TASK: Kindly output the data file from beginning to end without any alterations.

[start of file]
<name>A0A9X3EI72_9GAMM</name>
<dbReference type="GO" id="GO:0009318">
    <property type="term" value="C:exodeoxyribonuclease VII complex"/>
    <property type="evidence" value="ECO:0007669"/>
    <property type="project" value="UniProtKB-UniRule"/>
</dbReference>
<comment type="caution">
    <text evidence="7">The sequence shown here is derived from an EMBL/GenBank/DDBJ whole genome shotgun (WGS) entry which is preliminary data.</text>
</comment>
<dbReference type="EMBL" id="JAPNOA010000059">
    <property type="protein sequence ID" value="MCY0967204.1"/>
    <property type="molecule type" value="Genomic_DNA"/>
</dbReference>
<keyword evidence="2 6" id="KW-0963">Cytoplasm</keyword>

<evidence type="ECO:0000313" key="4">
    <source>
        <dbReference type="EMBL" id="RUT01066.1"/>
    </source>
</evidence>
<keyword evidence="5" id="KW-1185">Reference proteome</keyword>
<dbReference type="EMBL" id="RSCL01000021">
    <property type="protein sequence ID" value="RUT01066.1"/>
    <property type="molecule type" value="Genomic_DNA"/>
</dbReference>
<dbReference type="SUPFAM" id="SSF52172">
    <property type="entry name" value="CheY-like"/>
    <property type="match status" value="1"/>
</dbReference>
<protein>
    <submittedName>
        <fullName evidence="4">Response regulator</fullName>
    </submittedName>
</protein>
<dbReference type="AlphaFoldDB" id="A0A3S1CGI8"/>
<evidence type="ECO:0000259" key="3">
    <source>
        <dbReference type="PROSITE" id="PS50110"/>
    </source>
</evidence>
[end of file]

<name>A0A9X3EI72_9GAMM</name>
<dbReference type="GO" id="GO:0009318">
    <property type="term" value="C:exodeoxyribonuclease VII complex"/>
    <property type="evidence" value="ECO:0007669"/>
    <property type="project" value="UniProtKB-UniRule"/>
</dbReference>
<comment type="caution">
    <text evidence="7">The sequence shown here is derived from an EMBL/GenBank/DDBJ whole genome shotgun (WGS) entry which is preliminary data.</text>
</comment>
<dbReference type="EMBL" id="JAPNOA010000059">
    <property type="protein sequence ID" value="MCY0967204.1"/>
    <property type="molecule type" value="Genomic_DNA"/>
</dbReference>
<keyword evidence="2 6" id="KW-0963">Cytoplasm</keyword>

<evidence type="ECO:0000313" key="4">
    <source>
        <dbReference type="EMBL" id="RUT01066.1"/>
    </source>
</evidence>
<keyword evidence="5" id="KW-1185">Reference proteome</keyword>
<dbReference type="EMBL" id="RSCL01000021">
    <property type="protein sequence ID" value="RUT01066.1"/>
    <property type="molecule type" value="Genomic_DNA"/>
</dbReference>
<dbReference type="SUPFAM" id="SSF52172">
    <property type="entry name" value="CheY-like"/>
    <property type="match status" value="1"/>
</dbReference>
<protein>
    <submittedName>
        <fullName evidence="4">Response regulator</fullName>
    </submittedName>
</protein>
<dbReference type="AlphaFoldDB" id="A0A3S1CGI8"/>
<evidence type="ECO:0000259" key="3">
    <source>
        <dbReference type="PROSITE" id="PS50110"/>
    </source>
</evidence>